In general the persons of prisoners as safe, even if their goods were not.  Even prisoners granted quarter were frequently plundered of clothing and money.  Many regular soldiers switched sides when captured, or were paroled to go home.  The parole process included a promise not to fight against the paroling army, and officers found violating their parole were sometimes executed if captured a second time.  Some prisoners were exchanged, and found themselves under arms once more.[34]  While most royalist soldiers captured during 1646 were paroled, those taken earlier sometimes found themselves imprisoned for extended periods.[35]

Although most soldiers did not describe parliamentary imprisonment, they remembered it as long and tedious, and the food lacking.[36]  Food ranged from turnip greens and cabbage to bread and beer or beef, cheese, and pottage.[37]  The facilities used as prisons ranged from the open fields used by prisoners after Naseby, to churches in Gloucester, to floating Hulks anchored in the Thames.  The amount of freedom afforded prisoners was also variable.  Some were allowed to find lodging after giving their parole, while others were kept manacled, or tied to another with match from muskets.[38]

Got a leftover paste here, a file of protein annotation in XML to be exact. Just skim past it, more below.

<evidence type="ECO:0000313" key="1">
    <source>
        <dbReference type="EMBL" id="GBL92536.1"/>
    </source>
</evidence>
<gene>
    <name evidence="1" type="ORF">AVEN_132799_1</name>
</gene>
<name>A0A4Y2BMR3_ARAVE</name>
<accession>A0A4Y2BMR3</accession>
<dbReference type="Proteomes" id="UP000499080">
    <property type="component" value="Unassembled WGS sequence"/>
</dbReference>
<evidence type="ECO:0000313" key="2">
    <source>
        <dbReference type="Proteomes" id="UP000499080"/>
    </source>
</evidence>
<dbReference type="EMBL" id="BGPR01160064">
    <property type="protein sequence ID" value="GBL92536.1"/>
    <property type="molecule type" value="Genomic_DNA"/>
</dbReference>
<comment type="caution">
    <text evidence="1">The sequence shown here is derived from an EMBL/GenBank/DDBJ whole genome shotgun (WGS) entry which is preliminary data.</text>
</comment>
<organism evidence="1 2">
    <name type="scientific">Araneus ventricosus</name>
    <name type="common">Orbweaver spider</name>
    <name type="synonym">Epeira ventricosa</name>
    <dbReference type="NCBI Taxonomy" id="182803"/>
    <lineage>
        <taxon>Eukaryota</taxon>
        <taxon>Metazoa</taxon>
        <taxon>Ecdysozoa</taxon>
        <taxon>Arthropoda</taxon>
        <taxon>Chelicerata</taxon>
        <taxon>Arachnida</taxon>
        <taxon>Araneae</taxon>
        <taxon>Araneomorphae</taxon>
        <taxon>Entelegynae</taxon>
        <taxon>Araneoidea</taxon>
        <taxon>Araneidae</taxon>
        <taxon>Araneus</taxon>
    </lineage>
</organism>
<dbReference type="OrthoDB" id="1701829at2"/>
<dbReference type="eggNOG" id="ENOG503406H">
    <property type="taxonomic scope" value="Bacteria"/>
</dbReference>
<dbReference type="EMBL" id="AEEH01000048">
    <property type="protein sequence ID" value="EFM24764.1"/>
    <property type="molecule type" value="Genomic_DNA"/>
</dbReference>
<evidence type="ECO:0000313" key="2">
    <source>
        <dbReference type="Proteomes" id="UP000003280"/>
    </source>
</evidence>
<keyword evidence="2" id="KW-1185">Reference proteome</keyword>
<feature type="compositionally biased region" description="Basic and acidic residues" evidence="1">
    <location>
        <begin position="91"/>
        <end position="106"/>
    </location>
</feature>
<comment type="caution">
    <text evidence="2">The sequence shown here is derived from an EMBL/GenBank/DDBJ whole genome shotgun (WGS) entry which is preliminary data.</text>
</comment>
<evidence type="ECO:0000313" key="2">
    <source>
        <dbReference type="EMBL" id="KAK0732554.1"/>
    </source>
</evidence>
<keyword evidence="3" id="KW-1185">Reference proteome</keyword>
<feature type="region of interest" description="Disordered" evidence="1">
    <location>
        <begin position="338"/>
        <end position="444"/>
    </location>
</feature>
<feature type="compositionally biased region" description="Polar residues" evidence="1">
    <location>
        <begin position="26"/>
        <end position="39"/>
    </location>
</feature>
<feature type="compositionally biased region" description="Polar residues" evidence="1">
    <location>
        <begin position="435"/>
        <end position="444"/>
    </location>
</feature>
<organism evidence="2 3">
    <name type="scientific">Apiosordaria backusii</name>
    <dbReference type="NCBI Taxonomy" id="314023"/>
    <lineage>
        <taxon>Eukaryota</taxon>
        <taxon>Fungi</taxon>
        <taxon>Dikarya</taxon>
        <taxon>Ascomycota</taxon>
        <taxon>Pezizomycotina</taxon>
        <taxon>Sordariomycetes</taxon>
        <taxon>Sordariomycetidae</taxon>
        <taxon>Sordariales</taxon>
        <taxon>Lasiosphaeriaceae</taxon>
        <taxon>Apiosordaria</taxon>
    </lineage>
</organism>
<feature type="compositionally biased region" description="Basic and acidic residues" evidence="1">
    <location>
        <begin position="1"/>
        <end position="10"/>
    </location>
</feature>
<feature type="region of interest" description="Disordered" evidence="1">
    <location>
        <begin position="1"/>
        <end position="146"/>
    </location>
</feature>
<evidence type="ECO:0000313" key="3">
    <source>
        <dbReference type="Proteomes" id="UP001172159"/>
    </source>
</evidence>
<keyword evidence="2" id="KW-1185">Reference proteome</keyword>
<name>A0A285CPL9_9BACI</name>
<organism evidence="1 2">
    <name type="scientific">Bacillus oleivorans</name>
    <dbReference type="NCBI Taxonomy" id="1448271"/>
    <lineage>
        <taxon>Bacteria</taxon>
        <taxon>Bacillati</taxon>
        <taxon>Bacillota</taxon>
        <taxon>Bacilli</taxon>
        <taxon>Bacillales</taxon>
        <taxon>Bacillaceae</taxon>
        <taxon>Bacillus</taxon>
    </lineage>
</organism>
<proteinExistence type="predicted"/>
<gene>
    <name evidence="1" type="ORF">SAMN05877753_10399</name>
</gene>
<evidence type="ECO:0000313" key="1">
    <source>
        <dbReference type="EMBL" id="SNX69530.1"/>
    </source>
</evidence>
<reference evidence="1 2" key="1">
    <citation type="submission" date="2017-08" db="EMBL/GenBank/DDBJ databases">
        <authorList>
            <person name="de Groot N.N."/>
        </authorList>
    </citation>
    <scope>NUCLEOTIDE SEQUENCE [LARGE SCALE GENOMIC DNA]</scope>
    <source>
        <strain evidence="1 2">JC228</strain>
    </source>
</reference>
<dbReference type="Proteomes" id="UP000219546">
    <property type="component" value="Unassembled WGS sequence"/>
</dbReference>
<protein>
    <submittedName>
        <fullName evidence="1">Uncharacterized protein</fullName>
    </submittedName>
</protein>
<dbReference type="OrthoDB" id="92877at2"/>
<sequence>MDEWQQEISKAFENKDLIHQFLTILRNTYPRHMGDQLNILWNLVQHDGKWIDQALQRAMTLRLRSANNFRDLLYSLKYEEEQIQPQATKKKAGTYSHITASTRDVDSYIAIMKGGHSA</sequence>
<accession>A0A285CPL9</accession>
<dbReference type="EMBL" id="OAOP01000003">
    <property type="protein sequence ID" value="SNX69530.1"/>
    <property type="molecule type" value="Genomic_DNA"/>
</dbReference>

Although not deliberately cruel, prison conditions frequently led to sickness or death.  Conditions on the hulks in the Thames were described as hellish – cold, damp, crowded, and filthy with bad food.  Conditions in other prisons were equally bad, particularly if prisoners were unable to secure additional sources of food and warm clothing.  Prisoners at the Lion’s Den were denied medical treatment for wounds because Captain Palmer, the jailor did not want anyone to waste the effort on the “enemies of God” imprisoned there.[39]